Today the Episcopalian commemorates the live of Anna Julia Haywood Cooper. A strong woman of faith who fought to be educated as an African-American woman, she was dedicated to the principles of Christian faith as expressed by Anglicans in the United States. It would serve is well in Canada to be reminded today of those who like Haywood Cooper found a voice to fight for justice for all.
Here is what satucket.com shares about her:
Anna Julia Haywood Cooper (August 10, c1859- February 27, 1964). Educator, advocate and scholar. Born in Raleigh, North Carolina to an enslaved woman and a white man, presumably her mother’s master, Anna Julia was an academically gifted child and received a scholarship to attend St. Augustine Normal School and Collegiate Institute, a school founded by the Episcopal Church to educate African-American teachers and clergy. There she began her membership in the Episcopal Church. After forcing her way into a Greek class designed for male theology students, Anna Julia later married the instructor, George A.C. Cooper, the second African-American ordained to the Episcopal priesthood in North Carolina. After her husband’s death in 1879, Cooper received degrees in mathematics from Oberlin College, and was made principal of the only African American high school in Washington D.C.. She was denied reappointment in 1906 because she refused to lower her educational standards. Throughout her career, Cooper emphasized the importance of education to the future of African Americans, and was critical of the lack of support they received from the church. An advocate for African-American women, Cooper assisted in organizing the Colored Women’s League and the first Colored Settlement House in Washington, D.C. She wrote and spoke widely on issues of race and gender, and took an active role in national and international organizations founded to advance African Americans. At the age of fifty-five she adopted the five children of her nephew. In 1925, Cooper became the fourth African-American woman to complete a Ph.D degree, granted from the Sorbonne when she was sixty-five years old. From 1930-1942, Cooper served as president of Frelinghuysen University.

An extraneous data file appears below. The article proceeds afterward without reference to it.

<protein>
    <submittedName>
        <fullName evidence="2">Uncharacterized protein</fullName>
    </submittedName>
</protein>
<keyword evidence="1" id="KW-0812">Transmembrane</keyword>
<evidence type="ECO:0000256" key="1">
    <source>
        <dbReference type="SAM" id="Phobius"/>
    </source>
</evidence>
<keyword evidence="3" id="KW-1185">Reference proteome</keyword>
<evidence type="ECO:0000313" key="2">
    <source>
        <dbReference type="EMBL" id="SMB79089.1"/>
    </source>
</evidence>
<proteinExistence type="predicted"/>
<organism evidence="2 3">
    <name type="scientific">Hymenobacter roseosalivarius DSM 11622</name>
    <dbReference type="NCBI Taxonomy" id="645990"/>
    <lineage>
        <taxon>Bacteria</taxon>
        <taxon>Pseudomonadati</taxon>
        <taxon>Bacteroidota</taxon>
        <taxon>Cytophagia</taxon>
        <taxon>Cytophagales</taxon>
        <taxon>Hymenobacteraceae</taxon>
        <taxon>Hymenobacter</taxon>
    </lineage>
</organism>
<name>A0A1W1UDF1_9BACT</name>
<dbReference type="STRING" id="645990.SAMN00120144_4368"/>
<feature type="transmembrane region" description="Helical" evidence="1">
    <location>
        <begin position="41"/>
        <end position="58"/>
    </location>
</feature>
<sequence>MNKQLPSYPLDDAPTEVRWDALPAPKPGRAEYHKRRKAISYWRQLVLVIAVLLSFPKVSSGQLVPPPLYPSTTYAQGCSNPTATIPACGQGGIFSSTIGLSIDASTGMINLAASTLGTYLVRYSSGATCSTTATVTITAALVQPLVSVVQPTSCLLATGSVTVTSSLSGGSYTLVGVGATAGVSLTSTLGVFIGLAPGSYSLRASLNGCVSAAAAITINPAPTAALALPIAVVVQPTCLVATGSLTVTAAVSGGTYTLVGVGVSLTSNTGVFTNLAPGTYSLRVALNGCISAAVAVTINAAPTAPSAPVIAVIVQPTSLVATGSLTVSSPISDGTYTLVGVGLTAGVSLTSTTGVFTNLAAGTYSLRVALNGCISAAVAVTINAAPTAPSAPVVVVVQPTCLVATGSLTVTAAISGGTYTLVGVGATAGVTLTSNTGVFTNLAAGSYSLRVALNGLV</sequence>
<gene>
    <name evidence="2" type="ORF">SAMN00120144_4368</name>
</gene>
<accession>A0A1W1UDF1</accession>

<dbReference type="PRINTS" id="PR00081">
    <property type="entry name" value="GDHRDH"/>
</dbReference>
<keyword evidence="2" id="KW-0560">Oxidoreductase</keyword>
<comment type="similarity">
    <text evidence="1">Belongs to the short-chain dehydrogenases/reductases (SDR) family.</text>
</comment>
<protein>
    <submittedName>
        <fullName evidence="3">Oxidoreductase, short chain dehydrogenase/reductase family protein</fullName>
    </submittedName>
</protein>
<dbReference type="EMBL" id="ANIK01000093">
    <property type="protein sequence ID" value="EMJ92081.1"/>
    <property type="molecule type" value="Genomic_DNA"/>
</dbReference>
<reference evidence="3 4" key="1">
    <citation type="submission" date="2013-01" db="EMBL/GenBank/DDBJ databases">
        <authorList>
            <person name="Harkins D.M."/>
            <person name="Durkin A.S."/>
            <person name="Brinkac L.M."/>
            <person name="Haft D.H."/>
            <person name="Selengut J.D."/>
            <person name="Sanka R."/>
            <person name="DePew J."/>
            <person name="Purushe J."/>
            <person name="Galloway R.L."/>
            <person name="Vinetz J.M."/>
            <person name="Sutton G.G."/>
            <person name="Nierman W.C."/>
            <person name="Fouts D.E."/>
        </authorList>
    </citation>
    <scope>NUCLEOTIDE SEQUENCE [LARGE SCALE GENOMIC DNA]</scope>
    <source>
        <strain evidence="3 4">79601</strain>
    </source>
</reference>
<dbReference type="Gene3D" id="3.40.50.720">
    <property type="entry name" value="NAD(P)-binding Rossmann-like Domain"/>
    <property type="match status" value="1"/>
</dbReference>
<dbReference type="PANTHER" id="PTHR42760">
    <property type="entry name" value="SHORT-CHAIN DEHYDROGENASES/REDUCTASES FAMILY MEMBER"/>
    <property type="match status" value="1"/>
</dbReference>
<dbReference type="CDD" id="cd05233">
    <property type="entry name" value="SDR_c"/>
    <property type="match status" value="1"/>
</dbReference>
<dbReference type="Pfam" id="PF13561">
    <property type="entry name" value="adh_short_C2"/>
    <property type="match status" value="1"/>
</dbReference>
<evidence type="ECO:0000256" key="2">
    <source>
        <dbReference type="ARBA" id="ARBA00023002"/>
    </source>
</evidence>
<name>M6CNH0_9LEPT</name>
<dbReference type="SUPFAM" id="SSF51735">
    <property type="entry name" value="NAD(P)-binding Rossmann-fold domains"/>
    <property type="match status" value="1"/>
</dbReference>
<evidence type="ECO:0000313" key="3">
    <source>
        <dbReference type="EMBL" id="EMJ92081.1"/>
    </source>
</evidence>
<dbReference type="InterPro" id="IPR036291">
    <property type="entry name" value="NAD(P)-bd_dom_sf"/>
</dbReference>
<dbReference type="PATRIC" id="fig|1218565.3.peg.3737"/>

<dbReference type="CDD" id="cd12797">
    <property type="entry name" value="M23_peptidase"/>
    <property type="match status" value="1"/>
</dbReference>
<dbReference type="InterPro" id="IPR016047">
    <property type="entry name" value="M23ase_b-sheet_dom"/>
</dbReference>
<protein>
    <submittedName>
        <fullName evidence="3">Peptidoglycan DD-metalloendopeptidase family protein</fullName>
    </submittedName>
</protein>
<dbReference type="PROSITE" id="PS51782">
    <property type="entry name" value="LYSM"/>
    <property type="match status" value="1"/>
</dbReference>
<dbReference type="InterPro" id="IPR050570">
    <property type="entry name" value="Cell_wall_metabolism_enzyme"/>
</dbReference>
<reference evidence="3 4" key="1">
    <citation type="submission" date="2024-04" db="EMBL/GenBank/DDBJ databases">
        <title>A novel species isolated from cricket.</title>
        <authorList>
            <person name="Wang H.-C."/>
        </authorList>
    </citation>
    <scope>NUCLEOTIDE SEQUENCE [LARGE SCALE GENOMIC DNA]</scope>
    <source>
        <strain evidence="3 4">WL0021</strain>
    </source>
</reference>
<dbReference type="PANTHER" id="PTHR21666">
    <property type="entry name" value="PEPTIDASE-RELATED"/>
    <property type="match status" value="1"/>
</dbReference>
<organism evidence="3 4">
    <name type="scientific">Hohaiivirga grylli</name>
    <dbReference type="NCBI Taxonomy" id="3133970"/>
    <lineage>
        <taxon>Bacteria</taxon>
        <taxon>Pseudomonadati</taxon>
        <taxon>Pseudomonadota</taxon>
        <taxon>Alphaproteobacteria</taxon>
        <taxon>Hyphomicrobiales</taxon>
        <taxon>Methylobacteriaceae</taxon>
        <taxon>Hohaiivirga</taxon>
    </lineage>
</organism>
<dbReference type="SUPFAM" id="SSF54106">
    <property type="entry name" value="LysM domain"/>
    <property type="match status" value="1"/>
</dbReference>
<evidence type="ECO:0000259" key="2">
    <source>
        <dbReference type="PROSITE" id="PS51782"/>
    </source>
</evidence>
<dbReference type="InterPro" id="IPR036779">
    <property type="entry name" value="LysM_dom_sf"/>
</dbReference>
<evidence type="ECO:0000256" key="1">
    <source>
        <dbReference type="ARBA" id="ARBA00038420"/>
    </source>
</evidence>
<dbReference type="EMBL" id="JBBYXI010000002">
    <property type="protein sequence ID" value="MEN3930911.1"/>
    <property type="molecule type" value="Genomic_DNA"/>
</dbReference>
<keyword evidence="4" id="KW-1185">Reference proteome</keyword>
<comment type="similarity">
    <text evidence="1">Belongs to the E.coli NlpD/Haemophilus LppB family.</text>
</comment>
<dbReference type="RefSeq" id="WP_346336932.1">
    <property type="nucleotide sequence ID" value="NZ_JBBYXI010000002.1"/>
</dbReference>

On our Lenten journey — can we seek to be inspired by such strong voices for justice and look to give a voice to those who suffer injustice? Join us each Wednesday during Lent to hear our series of speakers who will give us some ideas on what we might be able to do. This week the Rev Bruce Jackson from the Village of Aspen lake will be with us to discuss Elder care and spirituality — our program begins at 7:30 PM in the Upper Room of the Church hall.